Big cities in Japan have extensive transit systems supported by trains that run skip-stop “express” and local services on the same track, carefully timed to the second, with coordinated transfers between those services to maximize passenger flow and minimize travel time.

Osaka's Nagahori-Tsurumi-Ryokuchi line was the first of numerous linear motor train lines.
Osaka’s Nagahori-Tsurumi-Ryokuchi line was the first of numerous linear motor train lines. During my Osaka trips I usually stayed with family adjacent to a station on this particular line.

In addition to pioneering the systems that have been popularized in other countries, Japanese planners are keen to pay attention to trends from abroad. When our SkyTrain system in Vancouver opened in 1986, it was one of the most innovative transit systems in the world. Many Japanese cities have borrowed the same “SkyTrain technology” we use, best characterized by the linear motor rail in the centre of the track, in high-capacity, big-city subway systems – taking advantage of the tighter radius curves and smaller tunnels to save trillions of Yen in public transit projects.

See also: List of Linear Induction Motor rapid transit systems

Japanese cities have used linear motor propulsion on nearly every subway line built since the 1990s – all of which I have visited during my 1 year stay. In many of the cities the trains are of a newer-generation than the ones used here in SkyTrain. Fukuoka’s Nanakuma Lines trains are not only well-built and modern, but surprisingly quiet going through tunnels.

The latest system, the “Tozai Line” in Sendai, will be opening this December, and will revitalize transit and tourism in a city which in my experience was comparatively lacklustre with its supporting buses.

All in all I enjoyed fulfilling my objectives, especially in transit research. Returning to Canada was a challenge in my realization that many of the Japanese lifestyle things I enjoyed cannot be found in Canada. There’s a lot to say about my time in Japan and how I viewed particular aspects in transit planning topics, but that’s a discussion I’ll be saving for later. I look forward to returning to active blogging on both Metro Vancouver and Japan topics.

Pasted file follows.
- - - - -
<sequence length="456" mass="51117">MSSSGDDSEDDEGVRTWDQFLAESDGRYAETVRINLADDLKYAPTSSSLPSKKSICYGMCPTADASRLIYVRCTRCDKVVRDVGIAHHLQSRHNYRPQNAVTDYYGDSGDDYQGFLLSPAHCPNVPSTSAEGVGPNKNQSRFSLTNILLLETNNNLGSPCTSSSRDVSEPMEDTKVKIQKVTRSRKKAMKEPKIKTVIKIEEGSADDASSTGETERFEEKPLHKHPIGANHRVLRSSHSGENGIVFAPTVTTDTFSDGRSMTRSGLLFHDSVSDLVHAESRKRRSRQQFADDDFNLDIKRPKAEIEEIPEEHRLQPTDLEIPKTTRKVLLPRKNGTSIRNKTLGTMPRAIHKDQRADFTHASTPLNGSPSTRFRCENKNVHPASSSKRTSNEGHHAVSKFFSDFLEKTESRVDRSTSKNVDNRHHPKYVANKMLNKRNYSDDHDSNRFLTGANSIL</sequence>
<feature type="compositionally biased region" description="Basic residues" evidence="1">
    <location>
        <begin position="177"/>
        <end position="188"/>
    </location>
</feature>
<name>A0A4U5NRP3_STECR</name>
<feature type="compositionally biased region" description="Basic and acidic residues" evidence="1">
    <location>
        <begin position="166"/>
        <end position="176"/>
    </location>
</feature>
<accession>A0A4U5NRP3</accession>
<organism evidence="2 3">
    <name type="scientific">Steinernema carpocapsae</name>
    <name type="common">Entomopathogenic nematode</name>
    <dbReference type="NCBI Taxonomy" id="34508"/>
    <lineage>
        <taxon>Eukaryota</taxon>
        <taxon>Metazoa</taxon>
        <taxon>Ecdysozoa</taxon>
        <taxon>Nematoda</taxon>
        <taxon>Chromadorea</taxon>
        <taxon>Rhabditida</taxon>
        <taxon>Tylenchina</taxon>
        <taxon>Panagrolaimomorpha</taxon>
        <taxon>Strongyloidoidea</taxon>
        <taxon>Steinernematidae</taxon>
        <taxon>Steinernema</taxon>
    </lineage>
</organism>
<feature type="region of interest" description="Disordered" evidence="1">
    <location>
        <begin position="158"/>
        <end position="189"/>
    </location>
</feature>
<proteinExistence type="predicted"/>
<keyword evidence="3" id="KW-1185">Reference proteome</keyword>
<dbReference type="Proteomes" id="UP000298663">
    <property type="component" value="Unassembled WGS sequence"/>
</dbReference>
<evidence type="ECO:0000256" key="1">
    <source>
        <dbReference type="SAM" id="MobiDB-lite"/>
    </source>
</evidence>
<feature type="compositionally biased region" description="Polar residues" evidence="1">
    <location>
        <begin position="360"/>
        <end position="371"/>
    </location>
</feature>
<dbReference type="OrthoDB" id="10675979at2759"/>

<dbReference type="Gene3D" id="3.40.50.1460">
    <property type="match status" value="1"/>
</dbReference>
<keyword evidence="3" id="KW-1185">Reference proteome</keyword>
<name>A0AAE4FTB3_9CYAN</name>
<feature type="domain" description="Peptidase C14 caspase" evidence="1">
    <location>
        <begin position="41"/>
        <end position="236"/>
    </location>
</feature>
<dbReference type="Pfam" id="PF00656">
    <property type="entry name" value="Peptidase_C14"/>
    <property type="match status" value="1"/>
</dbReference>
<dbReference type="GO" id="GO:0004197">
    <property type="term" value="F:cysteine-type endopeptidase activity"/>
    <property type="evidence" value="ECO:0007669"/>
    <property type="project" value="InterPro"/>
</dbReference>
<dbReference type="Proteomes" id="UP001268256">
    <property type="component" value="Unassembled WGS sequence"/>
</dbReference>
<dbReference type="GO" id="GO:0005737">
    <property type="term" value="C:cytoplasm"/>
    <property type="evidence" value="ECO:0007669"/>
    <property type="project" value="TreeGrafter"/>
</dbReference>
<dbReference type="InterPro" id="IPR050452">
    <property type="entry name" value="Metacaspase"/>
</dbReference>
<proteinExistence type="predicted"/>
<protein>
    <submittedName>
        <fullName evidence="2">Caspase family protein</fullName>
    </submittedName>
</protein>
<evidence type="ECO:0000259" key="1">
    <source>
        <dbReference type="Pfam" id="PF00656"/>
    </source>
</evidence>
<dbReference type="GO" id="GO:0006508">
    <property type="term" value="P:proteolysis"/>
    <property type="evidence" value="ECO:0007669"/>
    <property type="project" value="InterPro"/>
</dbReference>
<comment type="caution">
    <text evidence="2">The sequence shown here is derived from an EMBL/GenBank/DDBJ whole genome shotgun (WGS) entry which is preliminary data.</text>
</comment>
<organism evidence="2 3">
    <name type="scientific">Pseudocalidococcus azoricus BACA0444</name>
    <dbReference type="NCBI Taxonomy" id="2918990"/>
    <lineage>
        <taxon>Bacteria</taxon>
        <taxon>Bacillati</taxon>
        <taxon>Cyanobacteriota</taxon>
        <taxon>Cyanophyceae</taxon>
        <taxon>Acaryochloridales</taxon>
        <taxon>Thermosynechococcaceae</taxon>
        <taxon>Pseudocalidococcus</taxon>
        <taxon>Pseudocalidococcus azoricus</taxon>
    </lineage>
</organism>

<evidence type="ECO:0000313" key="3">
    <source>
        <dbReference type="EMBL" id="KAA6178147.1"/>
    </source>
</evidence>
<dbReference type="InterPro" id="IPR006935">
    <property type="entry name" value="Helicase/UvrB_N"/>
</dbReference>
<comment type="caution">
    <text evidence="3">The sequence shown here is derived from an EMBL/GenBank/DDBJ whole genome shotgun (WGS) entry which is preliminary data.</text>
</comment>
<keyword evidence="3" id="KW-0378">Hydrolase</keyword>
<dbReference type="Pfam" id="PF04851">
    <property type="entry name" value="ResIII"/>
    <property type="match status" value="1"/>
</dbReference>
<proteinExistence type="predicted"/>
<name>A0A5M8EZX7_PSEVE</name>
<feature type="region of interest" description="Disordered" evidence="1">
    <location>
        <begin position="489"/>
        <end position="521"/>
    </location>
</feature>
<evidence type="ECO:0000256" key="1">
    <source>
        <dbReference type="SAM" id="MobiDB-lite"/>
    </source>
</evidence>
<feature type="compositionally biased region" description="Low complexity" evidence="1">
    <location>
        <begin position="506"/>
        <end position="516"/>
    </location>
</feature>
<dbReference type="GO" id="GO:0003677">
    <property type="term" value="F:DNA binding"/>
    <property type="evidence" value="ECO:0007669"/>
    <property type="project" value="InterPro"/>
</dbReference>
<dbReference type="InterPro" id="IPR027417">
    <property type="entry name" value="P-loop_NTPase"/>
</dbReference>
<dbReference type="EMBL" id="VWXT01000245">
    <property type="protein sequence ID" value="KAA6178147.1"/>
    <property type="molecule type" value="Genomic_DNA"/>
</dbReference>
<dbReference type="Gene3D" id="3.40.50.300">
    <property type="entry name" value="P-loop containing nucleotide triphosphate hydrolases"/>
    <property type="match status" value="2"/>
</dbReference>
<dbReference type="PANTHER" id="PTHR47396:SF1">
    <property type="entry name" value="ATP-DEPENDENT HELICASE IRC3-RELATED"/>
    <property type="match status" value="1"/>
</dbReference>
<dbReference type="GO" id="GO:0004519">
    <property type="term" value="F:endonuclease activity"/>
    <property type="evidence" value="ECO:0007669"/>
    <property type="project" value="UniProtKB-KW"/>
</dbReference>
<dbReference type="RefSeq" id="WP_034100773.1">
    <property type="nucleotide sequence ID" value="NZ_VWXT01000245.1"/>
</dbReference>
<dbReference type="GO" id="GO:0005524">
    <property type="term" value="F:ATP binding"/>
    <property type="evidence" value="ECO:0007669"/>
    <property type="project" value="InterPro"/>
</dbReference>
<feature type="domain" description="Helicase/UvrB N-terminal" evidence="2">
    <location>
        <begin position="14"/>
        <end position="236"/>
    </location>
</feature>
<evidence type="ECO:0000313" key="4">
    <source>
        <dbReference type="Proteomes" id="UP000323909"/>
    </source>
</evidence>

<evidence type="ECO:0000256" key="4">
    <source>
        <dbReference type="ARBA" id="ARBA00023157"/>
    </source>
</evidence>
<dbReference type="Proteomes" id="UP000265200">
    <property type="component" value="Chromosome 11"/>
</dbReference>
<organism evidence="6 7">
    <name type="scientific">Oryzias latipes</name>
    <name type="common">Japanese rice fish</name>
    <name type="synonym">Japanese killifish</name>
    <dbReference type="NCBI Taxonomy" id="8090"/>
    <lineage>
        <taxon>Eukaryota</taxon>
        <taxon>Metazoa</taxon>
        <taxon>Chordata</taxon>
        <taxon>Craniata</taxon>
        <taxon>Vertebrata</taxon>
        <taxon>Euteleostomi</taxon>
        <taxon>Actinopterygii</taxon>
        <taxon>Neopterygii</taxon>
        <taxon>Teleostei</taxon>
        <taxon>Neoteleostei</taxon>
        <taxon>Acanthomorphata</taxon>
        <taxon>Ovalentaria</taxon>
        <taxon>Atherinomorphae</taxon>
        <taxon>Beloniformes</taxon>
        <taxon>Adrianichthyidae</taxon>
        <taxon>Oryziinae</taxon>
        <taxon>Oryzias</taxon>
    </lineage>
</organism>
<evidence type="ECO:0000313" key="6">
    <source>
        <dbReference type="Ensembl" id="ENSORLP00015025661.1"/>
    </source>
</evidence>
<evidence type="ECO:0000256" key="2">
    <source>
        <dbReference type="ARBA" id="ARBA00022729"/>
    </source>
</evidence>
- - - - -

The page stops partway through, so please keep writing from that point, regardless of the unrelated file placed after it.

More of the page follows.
Photo of myself at Osaka's Shinsekai district. Taken Jan 2015.
Photo of myself at Shinsekai, one of the many pedestrian-only districts in Osaka; in the background is the famous Tsutentaku Tower. Taken Jan 2015.
Return to blogging: Life after 1 year in Japan

3 thoughts on “Return to blogging: Life after 1 year in Japan

  • September 4, 2015 at 10:09 pm
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    If future SkyTrain cars have LCDs, this would make it easier for TransLink to customize the map more easily and they don’t have to confuse riders (including tourists) the direction of the train route. Also, the map doesn’t have to show the whole system but only show the current train route. Subways in China including Shenzhen and Chongqing have LCDs too for showing the train route along with other information such as which side to exit and warning riders the doors are closing. MTR in Hong Kong are also going to include LCDs in their next generation and future rolling stocks. Tip: Hong Kong Octopus along with the Suica uses FeliCa chips from Sony. The Compass card along with other cards including the current Oyster card uses MIFARE DESFire EV1 chips from NXP Semiconductors. Both chips are compatible with NFC which the chip can be scanned and read from an NFC smartphone.

    TransLink should definitely extend the Expo Line to Langley. But they should also extend it into Aldergrove where the service boundary is so BC Transit riders can get onto the SkyTrain directly without having to take a TransLink bus to Surrey Central. The Compass program should also have BC Transit be involved. If BC Transit is looking into a new fare collection system, they should be part of the Compass program. Smart card systems such as the Presto card in Toronto, the ORCA card in Seattle, and the Octopus card in Hong Kong are accepted by multiple transit agencies. One of the problems with the current BC Transit fare system is there are no single multi-regional passes between the TransLink and the BC Transit regions such as the BC Bus Pass. Bus drivers get puzzled with the BC Bus Pass for the TransLink region as there is no expiry date printed on the red Compass card. The only electronic reader BC Transit has is a magnetic reader which cannot read Compass cards or any other NFC tags and devices.

    If the Millennium Line is to be extended, instead of just underneath Broadway to Arbutus, the line should go through 2nd Ave, along the former streetcar route to Granville Island Station, then along the former railroad to 1st Ave, then heading west on 1st Ave, then north on Burrard to Cornwall Ave, then travelling west along Cornwall Ave, Point Grey Rd, and south on Macdonald St to 4th Ave, then west on 4th Ave and Chancellor Blvd to Wesbrook Mall, and lastly, south on Wesbrook Mall to the UBC Bus Loop. This is all in one shot; mostly elevated, small portion is tunnelled via cut-n-cover for abandoned areas such as the former streetcar and railroad and bored for developed areas and roads (without abandoned railroads). Future extensions should be permitted so the Millennium Line can travel as far as Tsawwassen Ferry Terminal. The purpose of this extension is to bring rapid transit to UBC sooner yet provide a spectacular view from a train, permit future extensions, and eliminate unnecessary tunnelling.